Richmond’s businesspeople continued to surprise us this year with their various interests outside the office.
In the third year of BizSense’s Downtime series, we looked ahead and debriefed with a local law firm partner who fulfilled his lifelong dream of solo-hiking the entire Appalachian Trail.
In between, we talked to an architect who’s designed his career around his love of sailing, a state real estate director showed us the depths of the seas and a local business development manager shared her goal of retracing her relative’s travels across Europe. We even got some gymnastics and Christmas lights thrown into the mix.
Here’s a look back at the people and personalities we profiled this year in Downtime, which will continue in the New Year with more stories to be told. If you or someone you know fits the bill with quirky pastimes or adventure-filled weekends, please drop us a line at [email protected]. For previous installments of Downtime, click here.
Bruce Matson, part 1 – thru-hike trailblazer
The chief legal officer and partner of downtown law firm LeClairRyan left in February to solo hike the entire Appalachian Trail, a nearly 2,200-mile trek from Georgia to Maine. For Matson, who turned 60 just before, the full-trail “thru-hike” fulfilled a lifelong dream and goal of returning to Mount Katahdin, the trail’s northernmost point that Matson first climbed as a camp guide in the 1970s.
“It will be a huge sense of accomplishment. I think it’s going to be the hardest thing I’ve ever done,” Matson said.
Rick Peterson – sailor by design
The co-owner and principal of Cornerstone Architects did a four-year stint in the Navy because of his love of sailing and being on the water. That took the Midwest native to the West Coast and San Diego, where he met an architect while in college, leading him to pursue what’s become a 40-year career in the field.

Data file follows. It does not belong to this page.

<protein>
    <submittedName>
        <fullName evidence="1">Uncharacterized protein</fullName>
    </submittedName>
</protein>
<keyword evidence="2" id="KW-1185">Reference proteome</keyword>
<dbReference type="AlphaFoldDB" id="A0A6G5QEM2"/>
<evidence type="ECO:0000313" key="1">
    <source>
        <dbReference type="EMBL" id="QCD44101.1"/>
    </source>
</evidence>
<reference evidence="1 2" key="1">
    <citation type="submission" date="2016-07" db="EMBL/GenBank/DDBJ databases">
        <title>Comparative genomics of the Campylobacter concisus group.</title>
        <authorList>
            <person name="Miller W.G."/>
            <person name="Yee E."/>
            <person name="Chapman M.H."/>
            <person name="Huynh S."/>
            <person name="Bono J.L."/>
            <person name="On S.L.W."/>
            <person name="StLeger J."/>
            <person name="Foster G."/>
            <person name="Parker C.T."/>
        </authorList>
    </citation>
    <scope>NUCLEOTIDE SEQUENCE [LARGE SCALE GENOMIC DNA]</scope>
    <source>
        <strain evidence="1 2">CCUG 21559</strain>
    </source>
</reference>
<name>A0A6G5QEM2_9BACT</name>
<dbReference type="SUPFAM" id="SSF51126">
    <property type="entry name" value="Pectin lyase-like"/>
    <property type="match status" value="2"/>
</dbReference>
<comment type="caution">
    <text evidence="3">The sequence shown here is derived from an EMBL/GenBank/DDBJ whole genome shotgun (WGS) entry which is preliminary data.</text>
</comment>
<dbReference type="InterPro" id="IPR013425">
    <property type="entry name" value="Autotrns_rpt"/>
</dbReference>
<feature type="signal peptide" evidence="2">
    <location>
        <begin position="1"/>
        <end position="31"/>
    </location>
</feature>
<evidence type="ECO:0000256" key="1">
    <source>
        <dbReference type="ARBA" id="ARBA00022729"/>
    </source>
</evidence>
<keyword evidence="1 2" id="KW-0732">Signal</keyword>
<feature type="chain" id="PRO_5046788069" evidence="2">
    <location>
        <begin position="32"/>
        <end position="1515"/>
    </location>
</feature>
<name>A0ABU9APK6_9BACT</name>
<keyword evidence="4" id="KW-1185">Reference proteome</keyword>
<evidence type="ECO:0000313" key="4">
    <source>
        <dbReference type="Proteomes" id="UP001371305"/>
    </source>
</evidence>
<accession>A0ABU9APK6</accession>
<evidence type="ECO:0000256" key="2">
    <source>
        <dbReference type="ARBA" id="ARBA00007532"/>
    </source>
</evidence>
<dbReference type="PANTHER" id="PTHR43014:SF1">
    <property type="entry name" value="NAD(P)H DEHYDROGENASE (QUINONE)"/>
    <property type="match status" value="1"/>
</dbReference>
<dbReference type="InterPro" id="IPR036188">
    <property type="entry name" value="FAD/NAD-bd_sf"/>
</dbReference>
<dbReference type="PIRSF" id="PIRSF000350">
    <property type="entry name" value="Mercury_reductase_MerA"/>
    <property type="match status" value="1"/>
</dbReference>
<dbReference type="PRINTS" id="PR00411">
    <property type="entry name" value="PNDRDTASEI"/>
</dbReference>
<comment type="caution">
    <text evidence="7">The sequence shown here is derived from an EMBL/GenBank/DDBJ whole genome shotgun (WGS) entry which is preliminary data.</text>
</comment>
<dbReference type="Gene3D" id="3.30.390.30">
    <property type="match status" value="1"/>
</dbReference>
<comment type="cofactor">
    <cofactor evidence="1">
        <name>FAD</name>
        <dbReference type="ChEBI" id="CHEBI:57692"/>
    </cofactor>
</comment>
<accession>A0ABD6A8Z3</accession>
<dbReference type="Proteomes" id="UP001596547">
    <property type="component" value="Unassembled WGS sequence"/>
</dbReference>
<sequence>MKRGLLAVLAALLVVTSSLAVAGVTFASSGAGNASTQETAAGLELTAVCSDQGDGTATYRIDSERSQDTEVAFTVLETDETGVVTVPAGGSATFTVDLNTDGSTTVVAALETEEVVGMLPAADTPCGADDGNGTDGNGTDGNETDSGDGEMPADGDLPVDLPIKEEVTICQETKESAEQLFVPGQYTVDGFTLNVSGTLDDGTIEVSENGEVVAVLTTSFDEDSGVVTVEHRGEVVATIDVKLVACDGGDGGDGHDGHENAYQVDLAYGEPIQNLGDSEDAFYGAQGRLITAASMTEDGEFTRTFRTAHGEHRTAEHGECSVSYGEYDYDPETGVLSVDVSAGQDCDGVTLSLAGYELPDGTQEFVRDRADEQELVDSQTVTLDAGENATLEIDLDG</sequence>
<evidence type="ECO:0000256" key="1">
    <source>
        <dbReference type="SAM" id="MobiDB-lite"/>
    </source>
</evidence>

“The sport is interesting because it attracts engineers and architects and physicians. It is a technical sport, and that’s what has always been my interest in it,” he said.
Cheryl Shanahan – time traveler
After coming into possession of a handwritten journal her adoptive great-great-aunt kept during her honeymoon in Europe, the business development manager at Ashland-based M.L. Bell Construction has committed to retracing her relative’s months-long journey, more than a century later.
“I’m not sure where this is going,” she said. “A book or documentary would be awesome. It could be the next ‘Eat Pray Love.’ I’ll play myself in the movie.”
Holly Eve – diver with drive
The longtime director of the state’s Division of Real Estate and Facilities Management spends much of her free time off land and in the water, exploring the depths of the ocean as a scuba diver and instructor.
“I’ve always been a water rat,” Eve told us in September. “Being around water is definitely my happy place.”
Bruce Matson, part 2 – Appalachian Trail conqueror
“I enjoyed the time to reflect on 60 years of life and business,” Matson told us in a debriefing in October. “I liked to think about the things I’ve done well and the things I haven’t done well and try to think about how to finish – just like finishing the hike – how to finish my life. I’d like to think I’ve got a good decade or so.”
Christina Dick – balance beam-er
When she’s not cracking jokes and connecting with clients, the 30-year-old social media marketer and blogger does what she describes as both fun but also the one thing that puts a serious look on her face: gymnastics.
“The only time I’m serious-looking is when I’m on the beam,” she said. “That’s the only time I’m truly super-focused on something, because you have to be.”
Katy and Tom Mustian – DMV decorators
DMV employees Katy and Tom Mustian received fair warning when they bought their home in Walton Park: “You know that’s Christmas Court,” a friend in the Midlothian neighborhood told them, referring to the nickname of their dead-end street on which nearly every house is decorated each year with Christmas light displays. Six years later, the Mustians have embraced it.
“This is part of life for us now,” Katy said. “We can no longer travel over Thanksgiving because of this.”